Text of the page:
This is Canon marketing speak but here is what they write in regards to why their printer is better (I don't buy much of this except possibly the speed differences.)
Taken from here:http://www.digitalgraphicsresources.com/Pr...ive%20Guide.pdf
Let’s now take a look at the key competitors in the large-format printing marketplace.
EPSON STYLUS PRO 11880 64” WIDE-FORMAT PRINTER
Pros: This new professional-grade printer announced by Epson in Q2, 2007 is a large 64”-wide printer priced at $14,995. Featuring Epson’s new MicroPiezo TFP print-head with nine ink channels and a total of 3,240 nozzles (360 per ink channel)
this new model is faster than earlier Epson products and offers high-resolution output up to 2880 x 1440 dpi with variablesize ink droplets as small as 3.5pl. Though the printer has nine ink channels, it prints with only eight at a time. Like earlier Epson printers, the 11880 uses the UltraChrome K3 ink system with photo black, matte black, light black, and light-light black inks. However, unlike earlier models, switching between photo black and matte black is now automatic. This printer also uses a new ink formulation that replaces magenta and light magenta with a new vivid magenta and vivid light magenta. Epson claims that the new “vivid” inks enable a wider color gamut, particularly for blues and purples. Epson UltraChrome K3 inks are rated lightfast, up to 200 years for color images and longer for black-and-white images. A new 16-bit printer driver provides support for a 16-bit workflow on an Apple® Macintosh® OS X operating system. Flexible media feed options that support roll feed, cut sheet, and printing on posterboard up to 1.5mm thick give operators multiple options when it comes to media throughput.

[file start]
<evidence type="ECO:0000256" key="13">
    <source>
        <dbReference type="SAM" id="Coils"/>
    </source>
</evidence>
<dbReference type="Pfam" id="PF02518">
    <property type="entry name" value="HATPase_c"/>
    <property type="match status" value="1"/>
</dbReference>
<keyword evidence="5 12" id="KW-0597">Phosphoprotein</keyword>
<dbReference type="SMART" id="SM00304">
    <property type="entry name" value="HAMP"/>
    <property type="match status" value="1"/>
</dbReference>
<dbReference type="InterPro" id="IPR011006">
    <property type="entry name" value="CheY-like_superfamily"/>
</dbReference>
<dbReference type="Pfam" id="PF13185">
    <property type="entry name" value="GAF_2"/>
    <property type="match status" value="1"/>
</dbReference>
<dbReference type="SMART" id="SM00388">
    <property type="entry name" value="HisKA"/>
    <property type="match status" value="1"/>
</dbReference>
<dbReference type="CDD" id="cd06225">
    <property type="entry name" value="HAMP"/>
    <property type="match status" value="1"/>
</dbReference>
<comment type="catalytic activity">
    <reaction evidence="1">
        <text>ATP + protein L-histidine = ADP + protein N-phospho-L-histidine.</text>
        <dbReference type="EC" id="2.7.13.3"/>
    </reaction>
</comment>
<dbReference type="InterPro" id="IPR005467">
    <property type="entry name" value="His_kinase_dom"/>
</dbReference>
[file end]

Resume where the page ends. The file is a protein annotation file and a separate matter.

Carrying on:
Cons: Though the Epson Stylus Pro 11880 printer boasts a variety of impressive features, it falls short when compared to the Canon imagePROGRAF iPF9100 printer. Slow print speeds, a narrower range of colors, and lack of workflow and
productivity solutions will limit this Epson printer’s appeal to customers who need to produce ultra-high-quality photography and fine art applications.
Customers who need to work efficiently may be frustrated by the Stylus Pro 11880 printer’s slow throughput speeds. In Fine Mode (720 dpi), it prints at approximately 51 ft.2/hr.; in SuperPhoto Mode, it slows down to around 24 ft.2/hr.,
making it approximately 60% to 70% slower than the iPF9100 printer! Epson’s “vivid” inks might expand the color gamut in the blue and purple range, but what about the rest of the color spectrum? With the inclusion of red, green, and blue inks, Canon has expanded the printer’s color gamut to a range
closer to that of the Adobe RGB space. Canon’s wide tonal range, therefore, enables more faithful color reproduction of images captured by sophisticated digital cameras such as the Canon EOS Digital SLR.
Because quality output is heavily dependent on quality input, Canon has included additional software solutions such as Digital Photo Front-Access and the Print Plug-ins for Adobe Photoshop and Digital Photo Professional. With these additional
tools, photographers have more control over their images at every stage of the process. Producing accurate reprints may also be more difficult with the Stylus Pro 11880. Without a hard drive, print jobs cannot be stored at the printer and must be resent prior to printing. Without the ability to recalibrate the printer, customers may
also have additional problems matching reprints and colors from one printer to another. Though Epson assures customers that the printers are factory-calibrated, there’s no built-in mechanism to compensate for shifts that may occur due to
environmental conditions such as high humidity. Here’s the bottom line—for customers with high performance and quality expectations, the imagePROGRAF iPF9100 printer provides a wide color gamut and more control over image input and output with greater efficiency and productivity than the Epson Stylus Pro 11880 printer."